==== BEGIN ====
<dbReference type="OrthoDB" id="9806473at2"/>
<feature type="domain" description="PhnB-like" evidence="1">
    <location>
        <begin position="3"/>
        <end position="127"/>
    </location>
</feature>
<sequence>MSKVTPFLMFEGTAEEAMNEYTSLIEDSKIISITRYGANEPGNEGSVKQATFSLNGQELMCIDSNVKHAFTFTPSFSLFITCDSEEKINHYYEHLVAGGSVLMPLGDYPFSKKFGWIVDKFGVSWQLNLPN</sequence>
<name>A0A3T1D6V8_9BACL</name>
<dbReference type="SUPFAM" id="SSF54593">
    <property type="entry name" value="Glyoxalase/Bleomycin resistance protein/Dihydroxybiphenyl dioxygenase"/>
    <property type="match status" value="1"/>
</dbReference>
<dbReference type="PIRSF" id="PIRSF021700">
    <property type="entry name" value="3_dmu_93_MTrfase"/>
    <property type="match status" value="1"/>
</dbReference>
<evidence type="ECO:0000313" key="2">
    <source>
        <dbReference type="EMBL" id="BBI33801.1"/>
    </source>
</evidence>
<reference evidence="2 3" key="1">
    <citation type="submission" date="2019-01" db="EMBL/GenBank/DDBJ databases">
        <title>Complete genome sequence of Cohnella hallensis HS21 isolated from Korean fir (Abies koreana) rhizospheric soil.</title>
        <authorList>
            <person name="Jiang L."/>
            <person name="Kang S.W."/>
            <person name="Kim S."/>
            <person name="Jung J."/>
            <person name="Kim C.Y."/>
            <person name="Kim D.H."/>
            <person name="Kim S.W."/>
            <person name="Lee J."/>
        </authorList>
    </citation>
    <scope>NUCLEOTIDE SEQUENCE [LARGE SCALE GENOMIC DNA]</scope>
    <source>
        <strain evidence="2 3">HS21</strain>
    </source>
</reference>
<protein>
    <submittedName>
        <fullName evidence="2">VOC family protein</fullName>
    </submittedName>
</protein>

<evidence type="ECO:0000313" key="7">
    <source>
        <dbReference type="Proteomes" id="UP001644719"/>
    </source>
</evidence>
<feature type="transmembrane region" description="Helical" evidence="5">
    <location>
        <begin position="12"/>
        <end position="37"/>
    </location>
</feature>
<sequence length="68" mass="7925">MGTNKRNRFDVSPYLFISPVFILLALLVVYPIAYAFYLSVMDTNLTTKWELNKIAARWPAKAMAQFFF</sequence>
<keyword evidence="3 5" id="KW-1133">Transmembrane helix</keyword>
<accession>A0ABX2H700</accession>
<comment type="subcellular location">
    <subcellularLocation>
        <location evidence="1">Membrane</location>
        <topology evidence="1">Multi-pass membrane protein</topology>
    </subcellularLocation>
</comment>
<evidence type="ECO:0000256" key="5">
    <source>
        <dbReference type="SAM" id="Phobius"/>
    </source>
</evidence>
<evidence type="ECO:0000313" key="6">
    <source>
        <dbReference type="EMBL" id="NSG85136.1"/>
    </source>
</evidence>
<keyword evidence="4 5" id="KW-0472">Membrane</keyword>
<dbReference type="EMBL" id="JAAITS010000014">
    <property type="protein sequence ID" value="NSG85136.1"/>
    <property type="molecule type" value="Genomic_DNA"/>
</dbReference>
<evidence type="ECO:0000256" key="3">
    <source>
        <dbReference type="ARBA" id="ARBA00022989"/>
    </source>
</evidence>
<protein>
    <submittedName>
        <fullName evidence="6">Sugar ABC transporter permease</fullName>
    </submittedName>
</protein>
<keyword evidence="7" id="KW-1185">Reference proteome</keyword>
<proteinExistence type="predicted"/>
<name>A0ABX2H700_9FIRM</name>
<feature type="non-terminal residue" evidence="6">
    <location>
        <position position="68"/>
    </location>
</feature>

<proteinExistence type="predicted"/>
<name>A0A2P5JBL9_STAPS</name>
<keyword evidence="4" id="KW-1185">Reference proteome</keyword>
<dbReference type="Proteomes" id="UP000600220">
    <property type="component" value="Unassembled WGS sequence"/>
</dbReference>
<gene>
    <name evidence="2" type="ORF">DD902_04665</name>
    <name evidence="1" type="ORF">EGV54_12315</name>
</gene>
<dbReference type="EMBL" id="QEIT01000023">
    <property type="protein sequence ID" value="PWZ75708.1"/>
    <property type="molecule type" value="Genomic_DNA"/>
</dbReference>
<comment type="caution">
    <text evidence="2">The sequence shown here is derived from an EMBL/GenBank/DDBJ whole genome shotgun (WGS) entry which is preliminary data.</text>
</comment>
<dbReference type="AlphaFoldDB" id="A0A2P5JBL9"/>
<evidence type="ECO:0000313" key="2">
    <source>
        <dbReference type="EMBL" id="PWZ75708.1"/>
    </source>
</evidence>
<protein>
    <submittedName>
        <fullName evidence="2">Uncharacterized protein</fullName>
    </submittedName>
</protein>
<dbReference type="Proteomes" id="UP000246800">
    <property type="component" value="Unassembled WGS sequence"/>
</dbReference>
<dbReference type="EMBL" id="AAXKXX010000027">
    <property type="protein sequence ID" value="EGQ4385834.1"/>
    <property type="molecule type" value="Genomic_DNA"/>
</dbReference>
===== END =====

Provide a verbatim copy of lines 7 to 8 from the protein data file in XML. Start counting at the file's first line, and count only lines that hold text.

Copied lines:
</feature>
<sequence>MSKVTPFLMFEGTAEEAMNEYTSLIEDSKIISITRYGANEPGNEGSVKQATFSLNGQELMCIDSNVKHAFTFTPSFSLFITCDSEEKINHYYEHLVAGGSVLMPLGDYPFSKKFGWIVDKFGVSWQLNLPN</sequence>